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Airliner Emergency Landing Interrupts Air Show  
User currently offlineGonzalo From Chile, joined Aug 2005, 1950 posts, RR: 2
Posted (5 years 9 months 1 day 22 hours ago) and read 16717 times:

Just read on Yahoo News:

http://news.yahoo.com/s/ap/20080720/ap_on_re_us/emergency_landing

I found a little strange that the NW crew can't choose a different airport to divert.
Anyway, i guess the public on the airshow understood the situation...


80 Knots...V1...Rotate...Gear Up...DC-3 / EMB-110 / Fairchild-227 / Ab318-19-20 / B732 / B763
39 replies: All unread, showing first 25:
 
User currently offlineAAN777AN From United States of America, joined Feb 2008, 8 posts, RR: 0
Reply 1, posted (5 years 9 months 1 day 22 hours ago) and read 16645 times:

I would imagine they thought it prudent to divert to the closest suitable airport, which DAY must have been.

User currently offlineTOLtommy From United States of America, joined Dec 2003, 3276 posts, RR: 4
Reply 2, posted (5 years 9 months 1 day 22 hours ago) and read 16598 times:

According to detnews.com, the pax are being bussed to DTW to continue travel...

http://detnews.com/apps/pbcs.dll/article?AID=/20080720/METRO/807200321

Looking at the flight path on flightaware.com, you gotta wonder why they went back to DAY. It's a Pinnacle run station, no NWA mechanics on duty. Looks like if they had declared an emergency, it really wouldn't have taken much more time to get into DTW, maybe even less if they had gone to TOL instead....

http://flightaware.com/live/flight/NWA491


User currently offlineOPNLguy From , joined Dec 1969, posts, RR:
Reply 3, posted (5 years 9 months 1 day 21 hours ago) and read 16299 times:



Quoting Gonzalo (Thread starter):
I found a little strange that the NW crew can't choose a different airport to divert.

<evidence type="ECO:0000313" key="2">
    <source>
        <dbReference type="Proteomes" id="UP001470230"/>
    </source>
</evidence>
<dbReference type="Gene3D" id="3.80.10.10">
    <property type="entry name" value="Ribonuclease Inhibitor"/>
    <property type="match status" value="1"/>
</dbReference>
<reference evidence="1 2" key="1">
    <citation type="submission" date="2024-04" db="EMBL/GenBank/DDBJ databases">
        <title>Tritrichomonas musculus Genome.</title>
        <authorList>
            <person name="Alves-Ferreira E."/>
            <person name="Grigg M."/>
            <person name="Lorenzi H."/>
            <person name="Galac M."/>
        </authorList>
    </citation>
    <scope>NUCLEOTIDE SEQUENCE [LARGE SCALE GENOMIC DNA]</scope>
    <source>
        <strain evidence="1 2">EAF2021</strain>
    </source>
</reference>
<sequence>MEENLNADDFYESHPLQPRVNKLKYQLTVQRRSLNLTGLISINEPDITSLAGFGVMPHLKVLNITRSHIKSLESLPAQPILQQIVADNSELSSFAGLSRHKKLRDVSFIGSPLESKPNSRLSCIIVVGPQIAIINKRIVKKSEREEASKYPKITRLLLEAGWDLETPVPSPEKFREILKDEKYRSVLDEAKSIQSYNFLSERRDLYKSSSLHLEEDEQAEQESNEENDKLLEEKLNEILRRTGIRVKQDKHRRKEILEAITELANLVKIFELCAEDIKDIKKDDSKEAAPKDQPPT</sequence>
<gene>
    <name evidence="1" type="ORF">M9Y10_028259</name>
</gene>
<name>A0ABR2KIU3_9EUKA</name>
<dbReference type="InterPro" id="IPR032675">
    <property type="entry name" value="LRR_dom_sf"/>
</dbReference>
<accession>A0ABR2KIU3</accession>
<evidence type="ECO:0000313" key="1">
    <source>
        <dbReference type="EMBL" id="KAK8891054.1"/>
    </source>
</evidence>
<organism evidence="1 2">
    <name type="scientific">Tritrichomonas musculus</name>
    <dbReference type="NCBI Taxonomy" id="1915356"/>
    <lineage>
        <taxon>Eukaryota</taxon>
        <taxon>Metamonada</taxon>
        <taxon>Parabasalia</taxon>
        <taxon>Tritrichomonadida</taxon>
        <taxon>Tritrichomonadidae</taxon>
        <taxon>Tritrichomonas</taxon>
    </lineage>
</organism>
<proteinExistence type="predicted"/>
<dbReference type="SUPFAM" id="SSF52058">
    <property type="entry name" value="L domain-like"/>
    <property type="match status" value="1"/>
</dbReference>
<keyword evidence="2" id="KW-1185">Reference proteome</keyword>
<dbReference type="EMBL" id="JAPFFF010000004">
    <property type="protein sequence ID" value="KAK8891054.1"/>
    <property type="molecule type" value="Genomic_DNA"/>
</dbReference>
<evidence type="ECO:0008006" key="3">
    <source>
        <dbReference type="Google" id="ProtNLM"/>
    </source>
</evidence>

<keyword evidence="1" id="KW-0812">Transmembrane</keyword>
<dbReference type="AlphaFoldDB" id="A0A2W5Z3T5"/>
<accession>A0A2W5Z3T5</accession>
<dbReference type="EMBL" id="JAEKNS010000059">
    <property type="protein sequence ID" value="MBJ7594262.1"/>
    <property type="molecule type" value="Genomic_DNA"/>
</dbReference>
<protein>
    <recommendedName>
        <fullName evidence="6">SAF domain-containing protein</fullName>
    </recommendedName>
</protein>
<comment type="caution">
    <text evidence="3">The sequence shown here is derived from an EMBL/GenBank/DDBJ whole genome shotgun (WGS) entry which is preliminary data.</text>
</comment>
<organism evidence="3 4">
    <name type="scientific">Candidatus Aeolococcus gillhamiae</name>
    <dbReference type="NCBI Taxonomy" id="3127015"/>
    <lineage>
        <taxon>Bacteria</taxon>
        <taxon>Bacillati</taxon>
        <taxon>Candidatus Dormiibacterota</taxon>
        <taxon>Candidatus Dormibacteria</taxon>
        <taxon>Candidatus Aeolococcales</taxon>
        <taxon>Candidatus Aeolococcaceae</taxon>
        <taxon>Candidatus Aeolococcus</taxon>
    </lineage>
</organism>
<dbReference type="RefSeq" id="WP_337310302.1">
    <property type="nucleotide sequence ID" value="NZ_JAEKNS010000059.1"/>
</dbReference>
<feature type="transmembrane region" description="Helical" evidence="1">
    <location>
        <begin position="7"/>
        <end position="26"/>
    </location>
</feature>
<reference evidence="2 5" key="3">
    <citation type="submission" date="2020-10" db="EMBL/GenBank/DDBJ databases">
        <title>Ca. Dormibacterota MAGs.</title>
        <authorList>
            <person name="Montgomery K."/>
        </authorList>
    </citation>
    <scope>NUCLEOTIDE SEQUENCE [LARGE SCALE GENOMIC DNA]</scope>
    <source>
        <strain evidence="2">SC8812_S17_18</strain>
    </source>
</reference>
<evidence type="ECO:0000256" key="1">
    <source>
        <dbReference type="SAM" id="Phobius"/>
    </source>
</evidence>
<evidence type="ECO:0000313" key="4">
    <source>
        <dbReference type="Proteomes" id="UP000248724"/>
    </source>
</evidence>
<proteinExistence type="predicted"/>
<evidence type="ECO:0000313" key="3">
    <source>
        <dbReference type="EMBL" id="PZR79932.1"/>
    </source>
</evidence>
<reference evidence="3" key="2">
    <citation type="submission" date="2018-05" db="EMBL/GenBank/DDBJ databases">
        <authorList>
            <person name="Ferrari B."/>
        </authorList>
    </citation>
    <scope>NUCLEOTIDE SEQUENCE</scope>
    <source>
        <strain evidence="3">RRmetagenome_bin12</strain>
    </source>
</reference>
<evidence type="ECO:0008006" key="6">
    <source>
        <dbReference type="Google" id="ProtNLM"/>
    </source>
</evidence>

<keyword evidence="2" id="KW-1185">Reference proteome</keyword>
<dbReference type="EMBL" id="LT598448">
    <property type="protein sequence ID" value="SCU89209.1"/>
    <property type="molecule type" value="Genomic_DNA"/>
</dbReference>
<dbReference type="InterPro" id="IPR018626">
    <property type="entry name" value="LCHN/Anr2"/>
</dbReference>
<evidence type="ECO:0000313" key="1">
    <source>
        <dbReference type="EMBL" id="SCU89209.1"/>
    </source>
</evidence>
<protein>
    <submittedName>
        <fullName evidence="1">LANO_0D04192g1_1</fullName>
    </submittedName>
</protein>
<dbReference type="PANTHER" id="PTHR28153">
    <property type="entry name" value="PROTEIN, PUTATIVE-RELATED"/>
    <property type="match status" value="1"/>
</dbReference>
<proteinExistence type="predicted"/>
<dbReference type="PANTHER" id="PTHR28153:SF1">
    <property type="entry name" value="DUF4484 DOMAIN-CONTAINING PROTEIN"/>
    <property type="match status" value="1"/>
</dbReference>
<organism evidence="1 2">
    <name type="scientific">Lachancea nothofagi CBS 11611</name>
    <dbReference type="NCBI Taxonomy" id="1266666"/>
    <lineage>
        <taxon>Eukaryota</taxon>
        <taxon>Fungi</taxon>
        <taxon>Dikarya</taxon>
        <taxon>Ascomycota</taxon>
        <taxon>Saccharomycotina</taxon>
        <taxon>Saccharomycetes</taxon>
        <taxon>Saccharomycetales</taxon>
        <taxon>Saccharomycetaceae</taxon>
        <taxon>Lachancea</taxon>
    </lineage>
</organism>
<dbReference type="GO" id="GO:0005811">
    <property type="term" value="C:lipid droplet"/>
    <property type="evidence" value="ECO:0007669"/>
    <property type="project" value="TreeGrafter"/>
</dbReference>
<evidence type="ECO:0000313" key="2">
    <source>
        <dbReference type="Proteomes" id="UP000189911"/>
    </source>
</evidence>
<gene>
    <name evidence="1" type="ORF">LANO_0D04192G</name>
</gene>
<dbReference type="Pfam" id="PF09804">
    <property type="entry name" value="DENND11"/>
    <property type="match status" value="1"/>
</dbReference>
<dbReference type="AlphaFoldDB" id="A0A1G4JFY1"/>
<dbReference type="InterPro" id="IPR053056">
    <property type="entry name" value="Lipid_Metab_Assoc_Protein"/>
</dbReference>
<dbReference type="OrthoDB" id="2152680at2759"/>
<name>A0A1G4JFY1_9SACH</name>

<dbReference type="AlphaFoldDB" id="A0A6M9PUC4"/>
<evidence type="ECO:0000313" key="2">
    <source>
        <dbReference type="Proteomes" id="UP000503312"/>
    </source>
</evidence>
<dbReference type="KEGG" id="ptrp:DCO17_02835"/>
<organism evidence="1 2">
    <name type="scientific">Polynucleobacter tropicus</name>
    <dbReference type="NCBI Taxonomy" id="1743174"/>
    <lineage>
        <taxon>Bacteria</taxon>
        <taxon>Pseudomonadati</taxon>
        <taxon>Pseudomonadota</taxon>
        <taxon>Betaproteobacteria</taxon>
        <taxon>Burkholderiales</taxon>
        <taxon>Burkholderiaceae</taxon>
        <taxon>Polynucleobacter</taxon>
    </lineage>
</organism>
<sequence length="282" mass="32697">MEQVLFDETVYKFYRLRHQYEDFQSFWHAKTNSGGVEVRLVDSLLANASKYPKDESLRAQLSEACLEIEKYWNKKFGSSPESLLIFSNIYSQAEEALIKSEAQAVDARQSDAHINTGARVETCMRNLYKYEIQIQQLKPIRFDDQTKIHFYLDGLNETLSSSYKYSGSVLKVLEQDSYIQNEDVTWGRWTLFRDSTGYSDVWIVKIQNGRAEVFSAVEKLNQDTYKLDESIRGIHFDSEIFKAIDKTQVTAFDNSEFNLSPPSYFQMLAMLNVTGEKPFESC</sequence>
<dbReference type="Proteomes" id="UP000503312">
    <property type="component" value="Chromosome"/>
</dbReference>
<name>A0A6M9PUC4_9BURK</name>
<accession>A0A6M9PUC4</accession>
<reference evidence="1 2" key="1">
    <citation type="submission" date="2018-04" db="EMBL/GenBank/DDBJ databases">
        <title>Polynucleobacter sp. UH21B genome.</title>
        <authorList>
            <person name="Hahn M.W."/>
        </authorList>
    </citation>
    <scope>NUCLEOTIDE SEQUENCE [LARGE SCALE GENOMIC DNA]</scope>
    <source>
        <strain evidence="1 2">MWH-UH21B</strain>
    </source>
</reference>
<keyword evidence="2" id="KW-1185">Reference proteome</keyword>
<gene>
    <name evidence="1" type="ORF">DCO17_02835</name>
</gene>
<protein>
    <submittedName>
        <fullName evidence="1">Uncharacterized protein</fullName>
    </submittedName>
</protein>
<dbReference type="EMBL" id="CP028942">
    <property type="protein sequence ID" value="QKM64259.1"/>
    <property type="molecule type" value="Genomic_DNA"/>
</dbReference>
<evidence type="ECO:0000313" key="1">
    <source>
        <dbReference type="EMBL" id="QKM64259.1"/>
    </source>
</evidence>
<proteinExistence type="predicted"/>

Not strange at all--and they correctly followed FARs which don't mention anything about airshows. If an emergency aircraft needs the runway, they get it, and the airshow can run a little tardy.

§ 121.565 Engine inoperative: Landing; reporting.

(a) Except as provided in paragraph (b) of this section, whenever an airplane engine fails or whenever an engine is shutdown to prevent possible damage, the pilot in command must land the airplane at the nearest suitable airport, in point of time, at which a safe landing can be made..

[121.565(b) deals with 3- and 4-engined aircraft, and I deleted mention of it for brevity. 121.565(a) obviously applies to twins..]

Quoting AAN777AN (Reply 1):
I would imagine they thought it prudent to divert to the closest suitable airport, which DAY must have been.

.

Quite right...  Wink


User currently offlineGonzalo From Chile, joined Aug 2005, 1950 posts, RR: 2
Reply 4, posted (5 years 9 months 1 day 19 hours ago) and read 16007 times:



Quoting OPNLguy (Reply 3):
Not strange at all--and they correctly followed FARs which don't mention anything about airshows. If an emergency aircraft needs the runway, they get it, and the airshow can run a little tardy.

Totally agree with you, and please don't think i'm trying to critizice the pilots decision, for sure they choose the safest and fastest option and managed very well as usual. When i read the article i though Port Columbus could be a better option, considering the fact of a crowd of people watching an airshow on the ground could be an aditional risk you don't want when you are in an emergency situation, but obviously the 70 nm between DAY and CMH can play a good role in the analysis they did, and i know the top level of organization of the airshows in US allows to manage things like this with no problem at all.
Many Thanks for your information about the 121.

 bigthumbsup 

GR1



80 Knots...V1...Rotate...Gear Up...DC-3 / EMB-110 / Fairchild-227 / Ab318-19-20 / B732 / B763
User currently offlineOPNLguy From , joined Dec 1969, posts, RR:
Reply 5, posted (5 years 9 months 1 day 19 hours ago) and read 15841 times:

No prob... I should also point out that in this case, this was a "procedural" emergency versus the "potential imminent death" type of emergency that some folks (especially the media) assume. There wasn't any greater risk to the folks around the DAY airport than had they been landing with both the engines working.

User currently offlineCosmicCruiser From United States of America, joined Feb 2005, 2254 posts, RR: 16
Reply 6, posted (5 years 9 months 1 day 17 hours ago) and read 15639 times:



Quoting OPNLguy (Reply 3):
the pilot in command must land the airplane at the nearest suitable airport,